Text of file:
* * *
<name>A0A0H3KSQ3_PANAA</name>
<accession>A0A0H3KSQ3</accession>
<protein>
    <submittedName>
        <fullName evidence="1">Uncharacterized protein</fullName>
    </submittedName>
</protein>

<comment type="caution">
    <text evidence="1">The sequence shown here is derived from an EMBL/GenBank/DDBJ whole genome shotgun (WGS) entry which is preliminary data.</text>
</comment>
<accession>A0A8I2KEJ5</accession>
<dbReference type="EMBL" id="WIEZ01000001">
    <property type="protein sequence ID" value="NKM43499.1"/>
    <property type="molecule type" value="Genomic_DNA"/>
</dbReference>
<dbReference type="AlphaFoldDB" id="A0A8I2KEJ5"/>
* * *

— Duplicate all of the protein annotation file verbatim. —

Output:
<name>A0A0H3KSQ3_PANAA</name>
<accession>A0A0H3KSQ3</accession>
<protein>
    <submittedName>
        <fullName evidence="1">Uncharacterized protein</fullName>
    </submittedName>
</protein>

<comment type="caution">
    <text evidence="1">The sequence shown here is derived from an EMBL/GenBank/DDBJ whole genome shotgun (WGS) entry which is preliminary data.</text>
</comment>
<accession>A0A8I2KEJ5</accession>
<dbReference type="EMBL" id="WIEZ01000001">
    <property type="protein sequence ID" value="NKM43499.1"/>
    <property type="molecule type" value="Genomic_DNA"/>
</dbReference>
<dbReference type="AlphaFoldDB" id="A0A8I2KEJ5"/>